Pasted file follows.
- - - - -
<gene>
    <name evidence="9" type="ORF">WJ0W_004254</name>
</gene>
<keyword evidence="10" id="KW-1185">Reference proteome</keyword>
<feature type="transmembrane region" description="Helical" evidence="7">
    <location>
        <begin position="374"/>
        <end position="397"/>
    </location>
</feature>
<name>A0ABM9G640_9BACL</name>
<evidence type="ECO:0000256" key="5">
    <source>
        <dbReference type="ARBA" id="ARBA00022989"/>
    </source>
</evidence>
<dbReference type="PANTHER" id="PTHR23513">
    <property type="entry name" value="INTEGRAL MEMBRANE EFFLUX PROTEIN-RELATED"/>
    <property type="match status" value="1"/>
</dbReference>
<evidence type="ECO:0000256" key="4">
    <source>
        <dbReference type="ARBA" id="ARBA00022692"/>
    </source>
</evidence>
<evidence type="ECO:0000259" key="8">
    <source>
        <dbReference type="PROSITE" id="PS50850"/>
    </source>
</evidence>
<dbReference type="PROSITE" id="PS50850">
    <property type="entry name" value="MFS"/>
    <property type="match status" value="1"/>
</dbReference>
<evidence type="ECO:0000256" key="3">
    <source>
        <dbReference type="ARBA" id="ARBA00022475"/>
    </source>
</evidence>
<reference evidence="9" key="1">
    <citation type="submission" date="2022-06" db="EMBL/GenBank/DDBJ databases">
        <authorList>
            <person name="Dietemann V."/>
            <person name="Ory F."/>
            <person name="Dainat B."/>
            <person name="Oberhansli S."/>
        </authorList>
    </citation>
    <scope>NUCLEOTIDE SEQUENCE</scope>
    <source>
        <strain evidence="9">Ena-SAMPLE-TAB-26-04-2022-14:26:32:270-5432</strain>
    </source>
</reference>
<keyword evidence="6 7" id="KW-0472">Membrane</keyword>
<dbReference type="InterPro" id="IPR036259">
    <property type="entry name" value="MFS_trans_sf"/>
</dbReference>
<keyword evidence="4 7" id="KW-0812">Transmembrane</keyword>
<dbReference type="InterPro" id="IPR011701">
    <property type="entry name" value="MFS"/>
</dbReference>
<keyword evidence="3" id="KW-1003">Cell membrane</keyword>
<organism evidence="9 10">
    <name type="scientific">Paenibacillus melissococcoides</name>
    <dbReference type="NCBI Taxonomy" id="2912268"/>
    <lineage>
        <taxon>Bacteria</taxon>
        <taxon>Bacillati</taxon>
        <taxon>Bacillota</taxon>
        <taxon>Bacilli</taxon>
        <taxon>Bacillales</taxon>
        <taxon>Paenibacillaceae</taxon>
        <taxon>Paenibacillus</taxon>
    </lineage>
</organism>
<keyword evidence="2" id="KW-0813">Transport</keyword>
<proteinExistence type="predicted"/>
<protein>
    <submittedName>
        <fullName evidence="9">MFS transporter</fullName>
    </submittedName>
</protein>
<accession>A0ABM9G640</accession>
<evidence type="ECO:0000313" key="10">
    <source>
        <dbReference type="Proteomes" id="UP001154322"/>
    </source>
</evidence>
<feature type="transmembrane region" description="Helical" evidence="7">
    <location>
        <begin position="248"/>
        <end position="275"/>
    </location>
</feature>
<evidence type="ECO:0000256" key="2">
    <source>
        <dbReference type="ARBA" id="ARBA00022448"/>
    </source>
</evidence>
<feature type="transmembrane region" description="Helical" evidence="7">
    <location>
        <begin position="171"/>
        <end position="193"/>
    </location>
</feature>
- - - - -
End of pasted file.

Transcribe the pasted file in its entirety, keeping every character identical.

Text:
<gene>
    <name evidence="9" type="ORF">WJ0W_004254</name>
</gene>
<keyword evidence="10" id="KW-1185">Reference proteome</keyword>
<feature type="transmembrane region" description="Helical" evidence="7">
    <location>
        <begin position="374"/>
        <end position="397"/>
    </location>
</feature>
<name>A0ABM9G640_9BACL</name>
<evidence type="ECO:0000256" key="5">
    <source>
        <dbReference type="ARBA" id="ARBA00022989"/>
    </source>
</evidence>
<dbReference type="PANTHER" id="PTHR23513">
    <property type="entry name" value="INTEGRAL MEMBRANE EFFLUX PROTEIN-RELATED"/>
    <property type="match status" value="1"/>
</dbReference>
<evidence type="ECO:0000256" key="4">
    <source>
        <dbReference type="ARBA" id="ARBA00022692"/>
    </source>
</evidence>
<evidence type="ECO:0000259" key="8">
    <source>
        <dbReference type="PROSITE" id="PS50850"/>
    </source>
</evidence>
<dbReference type="PROSITE" id="PS50850">
    <property type="entry name" value="MFS"/>
    <property type="match status" value="1"/>
</dbReference>
<evidence type="ECO:0000256" key="3">
    <source>
        <dbReference type="ARBA" id="ARBA00022475"/>
    </source>
</evidence>
<reference evidence="9" key="1">
    <citation type="submission" date="2022-06" db="EMBL/GenBank/DDBJ databases">
        <authorList>
            <person name="Dietemann V."/>
            <person name="Ory F."/>
            <person name="Dainat B."/>
            <person name="Oberhansli S."/>
        </authorList>
    </citation>
    <scope>NUCLEOTIDE SEQUENCE</scope>
    <source>
        <strain evidence="9">Ena-SAMPLE-TAB-26-04-2022-14:26:32:270-5432</strain>
    </source>
</reference>
<keyword evidence="6 7" id="KW-0472">Membrane</keyword>
<dbReference type="InterPro" id="IPR036259">
    <property type="entry name" value="MFS_trans_sf"/>
</dbReference>
<keyword evidence="4 7" id="KW-0812">Transmembrane</keyword>
<dbReference type="InterPro" id="IPR011701">
    <property type="entry name" value="MFS"/>
</dbReference>
<keyword evidence="3" id="KW-1003">Cell membrane</keyword>
<organism evidence="9 10">
    <name type="scientific">Paenibacillus melissococcoides</name>
    <dbReference type="NCBI Taxonomy" id="2912268"/>
    <lineage>
        <taxon>Bacteria</taxon>
        <taxon>Bacillati</taxon>
        <taxon>Bacillota</taxon>
        <taxon>Bacilli</taxon>
        <taxon>Bacillales</taxon>
        <taxon>Paenibacillaceae</taxon>
        <taxon>Paenibacillus</taxon>
    </lineage>
</organism>
<keyword evidence="2" id="KW-0813">Transport</keyword>
<proteinExistence type="predicted"/>
<protein>
    <submittedName>
        <fullName evidence="9">MFS transporter</fullName>
    </submittedName>
</protein>
<accession>A0ABM9G640</accession>
<evidence type="ECO:0000313" key="10">
    <source>
        <dbReference type="Proteomes" id="UP001154322"/>
    </source>
</evidence>
<feature type="transmembrane region" description="Helical" evidence="7">
    <location>
        <begin position="248"/>
        <end position="275"/>
    </location>
</feature>
<evidence type="ECO:0000256" key="2">
    <source>
        <dbReference type="ARBA" id="ARBA00022448"/>
    </source>
</evidence>
<feature type="transmembrane region" description="Helical" evidence="7">
    <location>
        <begin position="171"/>
        <end position="193"/>
    </location>
</feature>